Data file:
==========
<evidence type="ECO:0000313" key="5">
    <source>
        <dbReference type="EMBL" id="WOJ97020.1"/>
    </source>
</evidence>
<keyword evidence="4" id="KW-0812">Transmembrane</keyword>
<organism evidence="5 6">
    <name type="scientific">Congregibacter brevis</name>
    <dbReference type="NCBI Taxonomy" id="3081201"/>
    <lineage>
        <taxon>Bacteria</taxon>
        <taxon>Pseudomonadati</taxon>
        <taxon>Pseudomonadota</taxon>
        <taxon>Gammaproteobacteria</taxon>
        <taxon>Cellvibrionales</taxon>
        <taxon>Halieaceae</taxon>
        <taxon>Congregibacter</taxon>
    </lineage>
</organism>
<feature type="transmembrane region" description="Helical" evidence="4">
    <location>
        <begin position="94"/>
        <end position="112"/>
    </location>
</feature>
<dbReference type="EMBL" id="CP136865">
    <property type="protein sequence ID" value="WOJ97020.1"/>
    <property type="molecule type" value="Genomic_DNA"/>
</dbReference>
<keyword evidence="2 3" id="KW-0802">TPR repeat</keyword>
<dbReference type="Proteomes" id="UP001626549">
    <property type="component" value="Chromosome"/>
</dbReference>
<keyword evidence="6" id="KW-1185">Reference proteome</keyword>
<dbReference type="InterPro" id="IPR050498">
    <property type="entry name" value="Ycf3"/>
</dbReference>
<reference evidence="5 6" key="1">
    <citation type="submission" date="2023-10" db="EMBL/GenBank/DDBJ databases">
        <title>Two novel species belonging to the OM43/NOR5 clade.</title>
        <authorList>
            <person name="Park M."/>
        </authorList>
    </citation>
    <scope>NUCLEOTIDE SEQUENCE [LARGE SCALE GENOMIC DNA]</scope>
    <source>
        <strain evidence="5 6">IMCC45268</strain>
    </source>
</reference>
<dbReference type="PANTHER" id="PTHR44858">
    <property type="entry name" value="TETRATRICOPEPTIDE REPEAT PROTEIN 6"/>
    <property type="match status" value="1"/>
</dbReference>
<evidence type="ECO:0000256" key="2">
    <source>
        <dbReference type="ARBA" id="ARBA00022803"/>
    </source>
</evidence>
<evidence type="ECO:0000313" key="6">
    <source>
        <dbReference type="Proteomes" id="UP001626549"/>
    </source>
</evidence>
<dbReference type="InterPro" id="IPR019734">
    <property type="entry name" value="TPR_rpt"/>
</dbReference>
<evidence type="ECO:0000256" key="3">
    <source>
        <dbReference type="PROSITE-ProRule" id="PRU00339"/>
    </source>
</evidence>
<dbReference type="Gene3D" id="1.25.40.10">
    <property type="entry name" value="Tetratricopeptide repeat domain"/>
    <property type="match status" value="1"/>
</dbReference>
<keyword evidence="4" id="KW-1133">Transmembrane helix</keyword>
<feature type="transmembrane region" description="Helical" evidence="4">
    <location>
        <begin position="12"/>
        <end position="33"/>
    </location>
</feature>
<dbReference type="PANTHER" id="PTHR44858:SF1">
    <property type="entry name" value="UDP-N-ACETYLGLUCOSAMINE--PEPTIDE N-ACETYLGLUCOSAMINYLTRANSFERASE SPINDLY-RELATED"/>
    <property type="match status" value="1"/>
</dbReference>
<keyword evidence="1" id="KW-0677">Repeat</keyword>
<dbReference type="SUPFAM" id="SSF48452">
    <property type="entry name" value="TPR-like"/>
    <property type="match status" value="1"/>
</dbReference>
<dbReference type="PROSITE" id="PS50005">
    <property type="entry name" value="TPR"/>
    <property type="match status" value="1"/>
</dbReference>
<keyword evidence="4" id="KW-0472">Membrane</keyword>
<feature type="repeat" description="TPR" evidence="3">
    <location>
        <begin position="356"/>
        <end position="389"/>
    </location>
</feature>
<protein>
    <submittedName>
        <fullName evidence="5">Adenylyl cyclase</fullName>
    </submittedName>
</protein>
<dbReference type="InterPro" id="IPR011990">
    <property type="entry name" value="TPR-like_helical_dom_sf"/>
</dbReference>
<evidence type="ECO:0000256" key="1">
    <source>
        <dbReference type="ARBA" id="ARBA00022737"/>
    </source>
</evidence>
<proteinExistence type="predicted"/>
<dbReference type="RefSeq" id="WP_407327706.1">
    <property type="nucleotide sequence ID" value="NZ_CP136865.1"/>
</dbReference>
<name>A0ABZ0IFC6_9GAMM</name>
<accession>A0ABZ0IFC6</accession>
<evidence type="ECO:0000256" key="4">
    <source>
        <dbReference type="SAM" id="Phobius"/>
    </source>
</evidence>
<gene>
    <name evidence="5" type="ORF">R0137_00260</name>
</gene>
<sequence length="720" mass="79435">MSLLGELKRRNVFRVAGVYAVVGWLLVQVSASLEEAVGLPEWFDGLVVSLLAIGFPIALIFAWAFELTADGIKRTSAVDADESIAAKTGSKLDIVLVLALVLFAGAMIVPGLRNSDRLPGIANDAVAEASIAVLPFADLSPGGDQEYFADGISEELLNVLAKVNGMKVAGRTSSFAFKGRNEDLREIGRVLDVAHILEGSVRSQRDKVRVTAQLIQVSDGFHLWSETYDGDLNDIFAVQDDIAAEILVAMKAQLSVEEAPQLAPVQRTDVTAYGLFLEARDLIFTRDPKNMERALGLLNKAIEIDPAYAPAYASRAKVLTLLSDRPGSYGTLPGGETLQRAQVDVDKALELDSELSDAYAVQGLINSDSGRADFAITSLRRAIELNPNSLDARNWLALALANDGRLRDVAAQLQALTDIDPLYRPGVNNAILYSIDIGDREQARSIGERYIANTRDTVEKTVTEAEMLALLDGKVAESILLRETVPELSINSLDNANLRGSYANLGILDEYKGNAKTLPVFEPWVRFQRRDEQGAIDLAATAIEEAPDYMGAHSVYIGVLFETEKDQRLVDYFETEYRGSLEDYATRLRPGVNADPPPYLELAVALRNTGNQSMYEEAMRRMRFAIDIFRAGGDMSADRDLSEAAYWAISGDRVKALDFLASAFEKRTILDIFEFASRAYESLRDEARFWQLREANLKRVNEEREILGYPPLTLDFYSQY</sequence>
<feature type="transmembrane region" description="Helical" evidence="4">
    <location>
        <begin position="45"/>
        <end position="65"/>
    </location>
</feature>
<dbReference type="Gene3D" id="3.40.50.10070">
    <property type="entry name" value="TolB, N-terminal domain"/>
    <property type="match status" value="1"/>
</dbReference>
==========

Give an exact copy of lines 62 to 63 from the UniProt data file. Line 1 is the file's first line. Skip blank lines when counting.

    </source>
</evidence>